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‘Private for longer’ driven by digitalisation

by Alice Murray 29 August 2018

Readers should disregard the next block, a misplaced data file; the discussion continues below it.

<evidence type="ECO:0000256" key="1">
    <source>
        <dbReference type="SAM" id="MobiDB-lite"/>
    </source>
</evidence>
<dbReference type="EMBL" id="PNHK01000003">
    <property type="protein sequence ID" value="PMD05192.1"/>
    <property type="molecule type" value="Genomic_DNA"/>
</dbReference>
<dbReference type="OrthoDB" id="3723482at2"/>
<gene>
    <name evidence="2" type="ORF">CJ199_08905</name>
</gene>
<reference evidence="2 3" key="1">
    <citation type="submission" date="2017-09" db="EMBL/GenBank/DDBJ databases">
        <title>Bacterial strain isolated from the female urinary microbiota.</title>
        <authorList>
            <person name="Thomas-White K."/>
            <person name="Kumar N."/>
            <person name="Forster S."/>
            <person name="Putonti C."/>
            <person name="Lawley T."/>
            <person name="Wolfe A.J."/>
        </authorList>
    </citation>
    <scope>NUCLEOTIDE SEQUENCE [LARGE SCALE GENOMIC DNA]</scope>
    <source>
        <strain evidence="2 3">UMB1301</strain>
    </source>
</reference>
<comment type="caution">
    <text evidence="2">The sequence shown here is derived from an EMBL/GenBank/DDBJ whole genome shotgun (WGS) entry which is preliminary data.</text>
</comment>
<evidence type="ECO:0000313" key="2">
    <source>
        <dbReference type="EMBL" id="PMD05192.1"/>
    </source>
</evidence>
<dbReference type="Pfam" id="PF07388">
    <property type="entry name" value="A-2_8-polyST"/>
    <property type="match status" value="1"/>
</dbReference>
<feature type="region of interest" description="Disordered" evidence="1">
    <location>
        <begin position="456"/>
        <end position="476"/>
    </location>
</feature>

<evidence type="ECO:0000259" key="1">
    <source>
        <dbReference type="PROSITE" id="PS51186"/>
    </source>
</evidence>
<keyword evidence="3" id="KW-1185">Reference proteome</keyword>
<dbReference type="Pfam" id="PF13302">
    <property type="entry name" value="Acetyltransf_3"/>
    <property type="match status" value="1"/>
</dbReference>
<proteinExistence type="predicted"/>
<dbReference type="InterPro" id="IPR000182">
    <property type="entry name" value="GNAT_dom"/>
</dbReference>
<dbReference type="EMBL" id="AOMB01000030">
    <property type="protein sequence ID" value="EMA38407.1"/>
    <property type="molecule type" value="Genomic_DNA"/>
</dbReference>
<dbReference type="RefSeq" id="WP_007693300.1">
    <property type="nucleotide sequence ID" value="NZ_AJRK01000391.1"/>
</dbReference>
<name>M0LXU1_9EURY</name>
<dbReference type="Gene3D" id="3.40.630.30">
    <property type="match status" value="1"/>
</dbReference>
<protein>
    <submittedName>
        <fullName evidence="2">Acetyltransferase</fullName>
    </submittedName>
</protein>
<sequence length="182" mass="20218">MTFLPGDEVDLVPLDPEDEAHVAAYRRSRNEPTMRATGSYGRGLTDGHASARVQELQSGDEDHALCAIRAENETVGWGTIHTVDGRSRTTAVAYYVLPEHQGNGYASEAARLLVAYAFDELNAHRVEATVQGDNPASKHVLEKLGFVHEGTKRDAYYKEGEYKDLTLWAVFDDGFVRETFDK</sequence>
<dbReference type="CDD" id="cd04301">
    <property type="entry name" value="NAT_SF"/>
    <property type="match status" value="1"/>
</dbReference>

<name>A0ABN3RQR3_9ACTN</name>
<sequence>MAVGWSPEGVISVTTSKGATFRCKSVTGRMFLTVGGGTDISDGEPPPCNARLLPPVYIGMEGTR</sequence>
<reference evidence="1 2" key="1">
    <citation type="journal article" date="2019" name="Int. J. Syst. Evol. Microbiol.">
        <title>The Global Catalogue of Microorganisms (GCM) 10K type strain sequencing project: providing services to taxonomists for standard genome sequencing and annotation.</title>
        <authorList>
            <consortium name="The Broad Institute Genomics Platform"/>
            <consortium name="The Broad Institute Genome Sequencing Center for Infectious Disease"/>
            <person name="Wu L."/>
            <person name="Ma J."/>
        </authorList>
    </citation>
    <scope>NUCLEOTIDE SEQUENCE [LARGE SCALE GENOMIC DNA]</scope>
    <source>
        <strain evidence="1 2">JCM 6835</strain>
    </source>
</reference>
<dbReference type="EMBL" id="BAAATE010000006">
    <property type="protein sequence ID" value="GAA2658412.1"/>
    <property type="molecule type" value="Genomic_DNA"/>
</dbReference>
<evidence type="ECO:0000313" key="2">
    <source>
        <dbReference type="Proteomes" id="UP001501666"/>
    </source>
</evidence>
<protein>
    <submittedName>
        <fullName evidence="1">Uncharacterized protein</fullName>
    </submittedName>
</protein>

Private equity ownership represents a better fit than declining public listings for digital firms as they push to rapidly scale up their disruptive business models, researchers have said. [caption id="attachment_4803" align="alignright" width="350"] "Am considering taking Tesla private at $420. Funding secured," tweeted Tesla CEO Elon Musk on 7 August this year[/caption] The decades-long slump in US stock market flotations is linked to the very nature of digital businesses and their need for “expert manpower, contacts and strategic relationships” private investors bring, according to a new piece penned by professors Vijay Govindarajan, Shivaram Rajgopal and Anup Srivastava. Their article, published by the Harvard Business Review, argued the private-for-longer trend is not a threat to the US economy but a “sign of successful adaptation”. It reflects, the piece added, that “grow fast and be acquired” – rather than a slow run-up to an IPO – is the most efficient route to success for digital firms built around technology-, knowledge-based assets. Given their intangible nature, these firms can launch faster than their manufacturing counterparts, researchers said. Their predilection for lean operations – where finance, marketing and other functions are outsourced – makes their needs “better met” by private equity. The asset class creates value by bringing on board a “sophisticated” knowledge base and liaising with partners including outsourcing providers and scientists, researchers added. Digital ditherings Whether private equity has the know-how required by the digital economy is a point of debate in industry circles, however. In conversations with The Drawdown, various experts have warned of a lack of internal expertise in GPs – also reflected in industry surveys– and the need for a "new generation"of data minds. Some in the industry are actively working to lure younger professionals, able to better read a digital economy. [caption id="attachment_4707" align="alignleft" width="350"] Almost four-in-10 managers surveyed by Augentius this year cited lack of tech know-how as a key obstacle for innovation[/caption] Widely documented by data, the private-for-longer phenomenon has been explored at length by experts and media pundits. The spotlight has typically fallen on technology giants including Uber, still privately held despite reportedly reaching valuations in their tens of billions. The decision by Tesla founder Elon Musk this summer to tweet about his – for now abandoned– plans to delist the e-car maker has injected fresh steam into the debate. The Drawdown has explored the advantages that private equity’s model represents for portfolio companies. LPs have contrasted the “single, informed, influential” nature of GP owners to the demands of public listings, while world authorities have noted the potential to drive positive ESG change. Controversy, however, has also emerged around the social implications PE’s influential ownership can sometimes create.